Tim Peake: Commercialisation of space is a “game changer”
Speaking at New Scientist Live in London, ESA astronaut Tim Peake has spoken about the growth of the commercial space sector, saying companies like Elon Musk’s SpaceX are “forcing technology and industry” to compete, and “reducing the cost of entry” to space.
With specific reference to SpaceX’s Dragon cargo vessel, which recently delivered a mass of supplies, modules and experiments (including a squad of mice) to the International Space Station (ISS), Peake said we are entering a new “era” of commercialised space travel. He spoke about the potential for private companies to help push propulsion technologies that could dramatically lower the time it would take a crew to reach Mars.
Al Worden, the former US astronaut who was the pilot of NASA’s Apollo 15, said he welcomed commercial companies but was doubtful about ambitions of SpaceX to get to Mars. “I know Elon [Musk] talks about going to Mars, but I don’t see that as a commercial enterprise. I see it being too expensive.”
Worden, who teasingly claimed he was asleep when the rocket carrying him into orbit launched, spoke warmly – if regretfully – about his moonwalk in 1971: “I practiced it so many times that I did it really quickly.”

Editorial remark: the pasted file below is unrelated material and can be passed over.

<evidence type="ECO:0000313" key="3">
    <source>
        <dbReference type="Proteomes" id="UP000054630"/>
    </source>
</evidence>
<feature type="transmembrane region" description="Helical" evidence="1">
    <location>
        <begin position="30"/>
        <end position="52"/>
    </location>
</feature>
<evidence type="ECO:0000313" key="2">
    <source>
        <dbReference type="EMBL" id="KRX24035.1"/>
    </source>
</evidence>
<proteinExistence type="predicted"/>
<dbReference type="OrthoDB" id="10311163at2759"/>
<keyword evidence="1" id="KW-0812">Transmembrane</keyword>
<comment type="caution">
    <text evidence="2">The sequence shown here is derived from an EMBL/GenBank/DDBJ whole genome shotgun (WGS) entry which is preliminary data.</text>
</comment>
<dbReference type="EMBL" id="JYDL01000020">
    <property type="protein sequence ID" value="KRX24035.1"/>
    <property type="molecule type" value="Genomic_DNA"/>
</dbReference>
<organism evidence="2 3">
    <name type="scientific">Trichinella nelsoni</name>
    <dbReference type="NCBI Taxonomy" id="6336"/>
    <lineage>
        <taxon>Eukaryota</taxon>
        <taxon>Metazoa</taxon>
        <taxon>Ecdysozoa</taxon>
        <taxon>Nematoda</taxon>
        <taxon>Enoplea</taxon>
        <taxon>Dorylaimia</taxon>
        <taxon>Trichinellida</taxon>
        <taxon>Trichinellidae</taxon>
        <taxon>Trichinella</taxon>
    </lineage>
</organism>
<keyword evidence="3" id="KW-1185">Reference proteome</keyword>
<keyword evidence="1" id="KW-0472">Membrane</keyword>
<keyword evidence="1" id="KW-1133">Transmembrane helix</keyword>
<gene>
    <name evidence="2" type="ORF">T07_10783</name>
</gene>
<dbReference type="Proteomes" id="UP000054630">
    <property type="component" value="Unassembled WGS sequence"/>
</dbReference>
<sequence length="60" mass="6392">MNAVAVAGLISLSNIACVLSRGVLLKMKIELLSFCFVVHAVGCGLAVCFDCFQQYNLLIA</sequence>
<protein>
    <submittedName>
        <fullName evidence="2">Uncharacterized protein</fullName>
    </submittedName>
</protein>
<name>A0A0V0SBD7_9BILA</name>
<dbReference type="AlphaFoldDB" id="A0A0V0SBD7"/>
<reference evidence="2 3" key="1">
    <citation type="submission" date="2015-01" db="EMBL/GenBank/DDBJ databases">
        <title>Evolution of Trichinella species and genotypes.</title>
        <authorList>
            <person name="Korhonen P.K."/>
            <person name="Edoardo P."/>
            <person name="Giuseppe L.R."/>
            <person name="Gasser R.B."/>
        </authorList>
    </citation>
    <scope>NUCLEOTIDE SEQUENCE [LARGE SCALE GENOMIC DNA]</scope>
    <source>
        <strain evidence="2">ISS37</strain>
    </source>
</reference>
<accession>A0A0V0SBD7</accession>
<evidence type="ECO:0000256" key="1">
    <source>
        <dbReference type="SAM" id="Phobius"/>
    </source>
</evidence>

Responding to a question from Stephen Hawking – simply, “moon or mars?” – Worden said he saw “no good reason to go back to the moon”:
“Going to Mars should be our big goal. We’re going to have to have help. We talk a lot about what the ISS costs, but it’s small change in what it’ll cost to go to Mars. […] To me the most important part [for private companies] is developing the technology that’ll take us there.”
Helen Sharman, the first Briton in space, agreed that Mars should be the goal, but added that humans still have much to gain from exploration of the moon. When asked about the ideal crew make-up for long-haul space flight, she cited an unpublished NASA study, focused on competition and teamwork, which apparently concluded: “the first crew to go to Mars should be an all-female crew”.
She talked about the joy of working across global cultures; something that was echoed by Worden. “I don’t care what the culture is. I don’t care what the religion is. I don’t care what the colour is […] People to people are still people, and they can get along.”
Peake said that if he had the opportunity to go to space, the thing he would most anticipate is the view of the planet earth: “At night time, it is a mass of civilisation.” Closing the talk, he expanded his views on the commercialisation, saying space tourism is “feasible” but that there are clear demands on fitness that potential space travellers will need to face before they can reach orbit.